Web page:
As realistic as modern video games are, the real-world scenario described by Castle doesn't necessarily make for an exciting video game experience. "Realism can be bad for video games," Splinter Cell: Conviction lead designer Steve Master tells me. "We aim for realism when possible, but we're okay with going 'Hollywood' where it's needed."
Although he underwent years of training and conditioning, the expert marksman admits many of the traditional training methods are inherently flawed. "I started jumping out of helicopters and airplanes and blowing s**t up in the 90s. I wore 60-pounds of body armor and a lot of tactical equipment with a respirator on in a big black ninja suit. What I found was the stuff I was trained in didn't work. You just can't hold your weapon in real combat. What they train you to do on the range is ineffective."
Castle says that the professionals who have completed his course -- SEAL Team 3 operators, Navy Special Warfare units and other Special Forces -- agree that the system "really, truly works." Some disagree, criticizing the C.A.R. system and calling it potentially dangerous because it promotes a bladed stance, which exposes areas less protected by body armor, as well as the positioning of the weapon close to the shooter's body, which some believe breaks many basic gun safety rules. "Why are these people criticizing a stance if they've never been trained in it?" Castle asks, but then answers his own question. "The answer is that they are jealous and afraid that people will lose faith in what they do." According to Castle, most detractors of the C.A.R. system are competitors who cannot make the same accuracy and speed claims that his system can. "If the Weaver and Isosceles gun stances are so good, why is the hit-rate so awful?"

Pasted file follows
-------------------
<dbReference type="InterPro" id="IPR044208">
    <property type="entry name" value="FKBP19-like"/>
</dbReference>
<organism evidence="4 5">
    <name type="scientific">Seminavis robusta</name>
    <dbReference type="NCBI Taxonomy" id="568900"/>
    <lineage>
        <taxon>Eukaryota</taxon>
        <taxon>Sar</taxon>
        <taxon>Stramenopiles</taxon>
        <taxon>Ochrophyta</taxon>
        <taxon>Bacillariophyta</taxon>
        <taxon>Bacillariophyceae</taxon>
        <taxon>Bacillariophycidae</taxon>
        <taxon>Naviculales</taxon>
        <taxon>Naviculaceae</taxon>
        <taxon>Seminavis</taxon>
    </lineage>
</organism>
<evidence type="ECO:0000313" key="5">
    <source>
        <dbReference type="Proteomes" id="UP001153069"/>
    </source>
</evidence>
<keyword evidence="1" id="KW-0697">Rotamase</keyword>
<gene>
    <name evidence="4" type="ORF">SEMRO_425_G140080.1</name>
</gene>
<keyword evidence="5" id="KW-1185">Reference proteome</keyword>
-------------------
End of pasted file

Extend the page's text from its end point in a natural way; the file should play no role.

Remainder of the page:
When using traditional body armor types, the vest is placed over a person's head with an overlapping layer placed over the side-ribcage and fastened to the front of the vest. "The side of the body is the only part of the body that has double the body armor." Castle explains. An inflection in his voice makes it clear he's had this conversation far more than he'd like. "Half of the cops shot dead are shot in the head. Body armor is not the savior of a cop, it's a back-up for good tactics."
In Splinter Cell: Conviction, Sam Fisher is able to clear rooms of multiple enemies quickly and accurately using a single clip. While it makes for exhilarating gameplay, Castle points to it as being based purely on action-movie ideas.
"The bottom line is bullets don't work. That's a fact. I could show you video of someone with 17 or 30 bullets in them and they are still fighting the cops. Shot placement is everything," Castle explains. "If you walk into a room and shoot five people in the head they'll go down, but if you aim for the body, it could take 10, 12, or 15 rounds for them to go down." While Castle agrees it makes for a fun experience, allowing players to feel like a highly-trained soldier, it would be extremely difficult for even the best trained marksman to stalk prey like Sam Fisher does in Splinter Cell: Conviction.
The appearance of Paul Castle's system in Sam Fisher's latest adventure is one that Castle is extremely proud of. He's glad more people are eager to learn how the C.A.R. can save their life.
"I have spent the last fifteen years of my life trying to reach as many people as I can to train. As a result of this game coming out, you would not believe how many cops and soldiers have emailed me saying 'What's this C.A.R. system all about because we've seen it in Splinter Cell and want to know how it works."
For Castle, the most important thing is ensuring the survival of the men and women who protect our streets and our interests abroad. Although he's an expert marksman, he admits that a weapon isn't the first line of defense. The mantra of Sabre Tactical Training Resource & Research is "You'll only need a gun, until you need one badly." And to Castle, helping save the lives of brave men and women with C.A.R. is the most important thing he's done in his life.